The second option I could think of was a retreat, either in the meaning of “retiring from the society” – I was thinking along the lines of a yoga retreat or a silent retreat – or then simply going to some nice holiday resort or a spa hotel, spend a couple of days in a nice yet in no way special hotel room somewhere in Finland and then come back home. Well, as you might guess, since I was so late on looking… I abandoned this plan quite soon as well, for the same reasons: high demand, high prices.
I felt I had hit a dead end. I couldn’t come up with any other ideas that, considering the short notice I had, wouldn’t cost a fortune. I was already considering that I would just buy some nice and definitely non-Christmas food and be holed up in my apartment for the holidays, when my dad mentioned in passing that he wouldn’t be home for Christmas, having chosen the second option of the above and having made a booking at a spa hotel.
As soon as I heard this I knew it was meant to be. I would buy a bagful of nice nosh and relocate to my childhood home for spending my first ever Christmas alone. The key word here being: alone. I understood that for whatever reason, I simply wanted – no, needed – to spend some time on my own. In my heart of hearts I felt light and delighted; I knew it would be great.
Well, not everyone felt light and delighted; some of my nearest and dearest weren’t exactly happy when I told them that this year I wouldn’t be joining in our family gathering. I tried to explain my thoughts and feelings, how it was important for me to do it this way this year and how I hoped they understood my decision.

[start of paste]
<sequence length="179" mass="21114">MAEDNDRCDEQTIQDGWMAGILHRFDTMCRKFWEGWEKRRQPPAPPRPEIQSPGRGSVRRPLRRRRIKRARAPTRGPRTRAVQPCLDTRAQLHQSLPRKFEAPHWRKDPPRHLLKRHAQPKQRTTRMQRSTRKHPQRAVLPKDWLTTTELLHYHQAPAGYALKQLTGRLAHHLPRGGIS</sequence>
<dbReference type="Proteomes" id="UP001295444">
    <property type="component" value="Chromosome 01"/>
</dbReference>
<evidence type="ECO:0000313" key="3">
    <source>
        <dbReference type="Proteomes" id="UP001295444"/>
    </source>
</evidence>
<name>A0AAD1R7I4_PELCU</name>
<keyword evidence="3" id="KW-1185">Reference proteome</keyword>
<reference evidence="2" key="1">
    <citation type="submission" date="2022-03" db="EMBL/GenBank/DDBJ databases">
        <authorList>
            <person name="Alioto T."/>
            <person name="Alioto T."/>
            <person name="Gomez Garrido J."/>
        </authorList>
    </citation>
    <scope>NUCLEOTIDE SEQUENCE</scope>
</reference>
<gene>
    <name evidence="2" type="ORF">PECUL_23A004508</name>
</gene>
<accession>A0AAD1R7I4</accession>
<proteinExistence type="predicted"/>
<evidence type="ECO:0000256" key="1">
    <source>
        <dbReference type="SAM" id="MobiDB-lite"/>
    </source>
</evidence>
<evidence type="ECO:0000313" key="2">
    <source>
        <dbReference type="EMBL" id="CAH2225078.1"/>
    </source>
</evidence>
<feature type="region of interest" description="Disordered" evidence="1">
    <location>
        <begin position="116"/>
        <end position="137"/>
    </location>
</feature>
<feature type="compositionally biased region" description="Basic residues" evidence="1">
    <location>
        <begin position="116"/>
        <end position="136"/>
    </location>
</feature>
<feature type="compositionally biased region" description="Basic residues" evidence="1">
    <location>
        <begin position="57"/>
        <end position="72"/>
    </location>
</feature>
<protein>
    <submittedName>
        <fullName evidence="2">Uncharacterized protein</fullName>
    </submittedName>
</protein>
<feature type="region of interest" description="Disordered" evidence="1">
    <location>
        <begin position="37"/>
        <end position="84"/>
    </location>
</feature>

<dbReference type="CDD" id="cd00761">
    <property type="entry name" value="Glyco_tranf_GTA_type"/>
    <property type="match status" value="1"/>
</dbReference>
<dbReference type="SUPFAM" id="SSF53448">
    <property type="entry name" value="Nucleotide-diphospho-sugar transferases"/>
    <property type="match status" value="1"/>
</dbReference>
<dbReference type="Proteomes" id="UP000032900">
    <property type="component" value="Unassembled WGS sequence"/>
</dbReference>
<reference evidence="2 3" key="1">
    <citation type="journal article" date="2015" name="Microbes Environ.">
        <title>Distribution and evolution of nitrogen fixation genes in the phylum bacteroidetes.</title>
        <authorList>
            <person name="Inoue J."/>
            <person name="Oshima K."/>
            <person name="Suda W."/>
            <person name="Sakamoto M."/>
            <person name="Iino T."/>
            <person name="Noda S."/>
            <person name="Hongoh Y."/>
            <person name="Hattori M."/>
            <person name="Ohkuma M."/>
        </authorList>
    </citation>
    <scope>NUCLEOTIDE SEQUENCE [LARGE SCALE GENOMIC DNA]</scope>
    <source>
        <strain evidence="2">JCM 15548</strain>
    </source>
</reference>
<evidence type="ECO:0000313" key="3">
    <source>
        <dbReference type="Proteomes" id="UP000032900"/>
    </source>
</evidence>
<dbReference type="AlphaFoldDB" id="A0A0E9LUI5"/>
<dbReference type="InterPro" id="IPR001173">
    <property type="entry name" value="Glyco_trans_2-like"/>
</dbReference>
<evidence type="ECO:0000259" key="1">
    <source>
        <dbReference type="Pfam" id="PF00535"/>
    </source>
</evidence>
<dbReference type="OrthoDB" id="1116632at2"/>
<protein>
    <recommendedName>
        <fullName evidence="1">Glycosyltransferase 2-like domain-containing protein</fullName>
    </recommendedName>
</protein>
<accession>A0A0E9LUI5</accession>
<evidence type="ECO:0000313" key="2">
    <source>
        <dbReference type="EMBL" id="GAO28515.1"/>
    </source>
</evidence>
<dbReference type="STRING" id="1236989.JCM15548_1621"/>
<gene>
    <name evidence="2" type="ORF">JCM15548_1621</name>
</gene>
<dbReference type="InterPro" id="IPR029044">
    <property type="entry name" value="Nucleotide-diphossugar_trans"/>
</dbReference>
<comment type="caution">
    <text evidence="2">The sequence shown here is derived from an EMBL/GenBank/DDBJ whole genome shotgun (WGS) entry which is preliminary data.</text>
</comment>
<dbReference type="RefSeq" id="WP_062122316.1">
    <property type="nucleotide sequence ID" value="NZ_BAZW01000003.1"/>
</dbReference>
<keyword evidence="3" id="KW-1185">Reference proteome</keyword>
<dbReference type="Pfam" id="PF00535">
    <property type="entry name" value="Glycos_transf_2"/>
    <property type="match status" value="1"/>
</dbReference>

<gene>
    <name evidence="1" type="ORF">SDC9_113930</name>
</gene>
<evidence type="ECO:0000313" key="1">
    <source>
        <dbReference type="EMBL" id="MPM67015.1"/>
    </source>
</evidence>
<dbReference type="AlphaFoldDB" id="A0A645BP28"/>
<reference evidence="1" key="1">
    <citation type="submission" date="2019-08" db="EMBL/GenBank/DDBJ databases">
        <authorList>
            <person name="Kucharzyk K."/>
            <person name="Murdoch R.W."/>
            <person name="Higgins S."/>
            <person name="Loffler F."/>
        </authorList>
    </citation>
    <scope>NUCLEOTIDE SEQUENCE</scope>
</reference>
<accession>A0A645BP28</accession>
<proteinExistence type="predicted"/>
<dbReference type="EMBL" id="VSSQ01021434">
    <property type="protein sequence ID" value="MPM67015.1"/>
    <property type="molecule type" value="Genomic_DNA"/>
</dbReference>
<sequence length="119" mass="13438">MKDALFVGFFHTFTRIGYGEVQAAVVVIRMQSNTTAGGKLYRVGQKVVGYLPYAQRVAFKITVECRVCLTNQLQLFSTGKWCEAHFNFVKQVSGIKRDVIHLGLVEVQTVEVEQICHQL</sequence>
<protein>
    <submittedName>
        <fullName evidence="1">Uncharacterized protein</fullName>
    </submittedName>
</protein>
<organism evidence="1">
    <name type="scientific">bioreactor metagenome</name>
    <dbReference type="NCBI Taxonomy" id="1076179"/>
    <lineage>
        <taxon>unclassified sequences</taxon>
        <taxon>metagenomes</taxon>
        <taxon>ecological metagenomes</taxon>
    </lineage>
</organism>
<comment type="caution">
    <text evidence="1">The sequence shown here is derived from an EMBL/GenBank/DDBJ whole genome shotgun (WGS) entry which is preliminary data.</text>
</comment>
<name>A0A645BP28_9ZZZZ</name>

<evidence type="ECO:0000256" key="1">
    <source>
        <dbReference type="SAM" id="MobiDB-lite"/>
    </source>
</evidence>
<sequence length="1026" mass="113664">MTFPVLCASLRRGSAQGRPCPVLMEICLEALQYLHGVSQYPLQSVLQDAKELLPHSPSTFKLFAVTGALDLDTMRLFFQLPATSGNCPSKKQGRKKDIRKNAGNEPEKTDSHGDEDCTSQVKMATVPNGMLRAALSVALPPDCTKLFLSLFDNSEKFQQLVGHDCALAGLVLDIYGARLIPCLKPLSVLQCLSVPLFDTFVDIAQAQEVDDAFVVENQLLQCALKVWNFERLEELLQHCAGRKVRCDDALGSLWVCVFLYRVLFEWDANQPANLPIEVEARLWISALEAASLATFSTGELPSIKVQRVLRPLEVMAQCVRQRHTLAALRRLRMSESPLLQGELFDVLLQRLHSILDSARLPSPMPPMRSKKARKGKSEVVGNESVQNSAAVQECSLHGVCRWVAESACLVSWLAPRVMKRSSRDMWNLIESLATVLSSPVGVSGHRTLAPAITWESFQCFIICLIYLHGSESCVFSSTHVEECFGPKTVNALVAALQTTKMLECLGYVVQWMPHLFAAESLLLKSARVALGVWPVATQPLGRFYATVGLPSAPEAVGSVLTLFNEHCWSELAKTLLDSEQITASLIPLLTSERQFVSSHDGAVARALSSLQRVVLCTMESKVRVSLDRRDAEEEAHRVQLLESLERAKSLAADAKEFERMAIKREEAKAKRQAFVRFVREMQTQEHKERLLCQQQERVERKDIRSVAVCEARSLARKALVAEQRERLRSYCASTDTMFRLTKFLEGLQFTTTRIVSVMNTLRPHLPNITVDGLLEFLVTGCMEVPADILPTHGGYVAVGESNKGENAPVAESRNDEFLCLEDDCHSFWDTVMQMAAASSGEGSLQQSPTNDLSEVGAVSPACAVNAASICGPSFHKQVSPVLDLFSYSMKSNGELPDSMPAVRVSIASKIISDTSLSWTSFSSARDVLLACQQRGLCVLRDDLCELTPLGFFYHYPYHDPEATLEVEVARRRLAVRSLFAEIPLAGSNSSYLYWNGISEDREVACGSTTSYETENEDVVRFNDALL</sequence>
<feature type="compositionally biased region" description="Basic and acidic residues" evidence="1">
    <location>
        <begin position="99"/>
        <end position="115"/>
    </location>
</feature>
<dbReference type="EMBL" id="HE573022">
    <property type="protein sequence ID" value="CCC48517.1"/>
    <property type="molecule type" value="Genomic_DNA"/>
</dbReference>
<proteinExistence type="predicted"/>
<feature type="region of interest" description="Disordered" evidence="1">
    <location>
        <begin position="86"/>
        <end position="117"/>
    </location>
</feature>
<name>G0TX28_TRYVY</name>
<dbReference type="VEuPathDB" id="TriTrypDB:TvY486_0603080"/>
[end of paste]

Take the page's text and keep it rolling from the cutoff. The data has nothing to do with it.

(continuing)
I felt bad when I heard the disappointment in their voice when I told this, but simultaneously I knew I couldn’t do it any other way; had I disregarded the strong feeling I had about how this was just so right for me right now, I would’ve acted against my core, against my heart. So I stood my ground and stuck to my plan.
It was interesting to see and hear the various reactions that arose when I told different people of what I was going to do on Christmas. Many were surprised, some seemed excited, some probably couldn’t have cared less, and some were concerned about how I would manage there alone.
Let it be said here that my childhood home is located in the countryside, not in the middle of nowhere (and we do have neighbours close) but far enough from the closest, more built-up area that you might almost call “town”, and with just a few buses daily driving by – and even less (read: basically none) around Christmas, obviously. I don’t own a car and my dad would take his when he’d leave, so once I’d get home, I would really be there.